MICRO™'s payment processing is PCI Compliant. To be PCI Compliant, MICRO™ never sees (or has access to) card data at all. All payment processing on MICRO™ is managed by PayPal. PayPal has been audited by an independent PCI Qualified Security Assessor (QSA) and is certified as a PCI Level 1 Service Provider. This is the most stringent level of certification available in the payments industry. MICRO™ uses one of PayPal's recommended payments integrations to collect payment information, which is securely transmitted directly to PayPal without having them passing through MICRO™ servers.
To know more about how MICRO™ uses PayPal for security click here.
To know more about how PayPal is certified as a PCI Level 1 Service Provider click here.
All of the application infrastructure for MICRO™ is running on open-source software CS CART, entirely hosted on our servers without any third-party access to the code. CS CART uses hashing algorithms (SHA-256) in password management to strengthen and encrypt sensitive data. It improves and avoids cross-site scripting (XSS) attacks by making the data escape from the client code.
To know more about CS CART Security click here.
All data is stored in certified databases managed on-location by authorized MICRO™ developers, which implement security measures to ensure that the data is fetched and delivered with encryption on both sides. The database is backed up periodically and every transaction and updates are made using File Transfer Protocol with secure channels.
Our extensions and web front-ends are all configured to use the latest TLS version with a valid, signed, domain-specific certificate and a strong set of cryptographic protocols. Our encrypted-by-default philosophy also means that we don't support fall-back to unencrypted communications (e.g. https -> http). Hence when the users visit any webpage in MICRO™, it is SSL Encrypted with private keys enabled for each session.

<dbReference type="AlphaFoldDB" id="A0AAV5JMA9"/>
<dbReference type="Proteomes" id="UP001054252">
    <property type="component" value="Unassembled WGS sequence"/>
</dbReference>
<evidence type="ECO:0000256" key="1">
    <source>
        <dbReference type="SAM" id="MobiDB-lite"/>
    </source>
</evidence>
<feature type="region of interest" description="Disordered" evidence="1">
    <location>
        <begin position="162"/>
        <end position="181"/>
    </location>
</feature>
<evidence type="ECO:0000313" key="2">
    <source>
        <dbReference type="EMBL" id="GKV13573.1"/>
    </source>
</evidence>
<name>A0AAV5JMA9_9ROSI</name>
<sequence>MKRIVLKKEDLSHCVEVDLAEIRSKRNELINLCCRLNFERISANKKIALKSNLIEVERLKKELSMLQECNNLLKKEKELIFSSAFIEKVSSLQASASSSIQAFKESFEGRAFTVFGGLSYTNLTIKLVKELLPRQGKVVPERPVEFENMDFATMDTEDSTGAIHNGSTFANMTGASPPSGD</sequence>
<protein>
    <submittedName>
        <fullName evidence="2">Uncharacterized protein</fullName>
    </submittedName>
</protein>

We classify data according to the type and sensitivity and use that classification to define which systems are authorized to access and store different types of data. The data sensitivity is used in the risk assessment process to determine the appropriate level of security controls. Backup and retention of data is defined as part of this process.
Direct access to databases and backups is limited to MICRO™ developers and executive personnel. Access to sensitive data is limited strictly to people who need it to do their jobs. We review access periodically and offboard people who no longer need access. Each developer has unique credentials and a single-login method is enforced. These databases are only accessible through a MICRO™ controlled Database Console.
MICRO™ employs role-based access controls to servers containing application data. Authorized employees must use individual account and authentication credentials to gain access. MICRO™ controls access to servers and data stores through authentication handled with key-based SSH sessions. We operate on the Principle of Least Privilege, which means access to a system is only granted if absolutely required to serve a legitimate business need. Our employees only have access to data and systems they need to do their job. MICRO™ requires security awareness training for all employees. MICRO™ will ensure that only authorized personnel login and that access is removed in timely fashion.
MICRO™ users must authenticate with an email and password. Password are stored as cryptographic hashes in the database with the data handled by limited number of MICRO™ developers. Each login has lowered session time and hence when a user is inactive in the account, the session is canceled.
MICRO™ has formalized hiring policies and procedures, performance management, and termination practices. Access to company systems is removed as soon as possible once it is no longer needed. MICRO™ conducts comprehensive pre-hire background checks.
Our developers review secure coding standards applicable to the environments, languages, and platforms they are working in. These standards include ensuring access control of data, sanitizing input/output values, and logging violations that could indicate an attack or vulnerability.
Data we receive from government agencies belongs to them, not to MICRO&trade.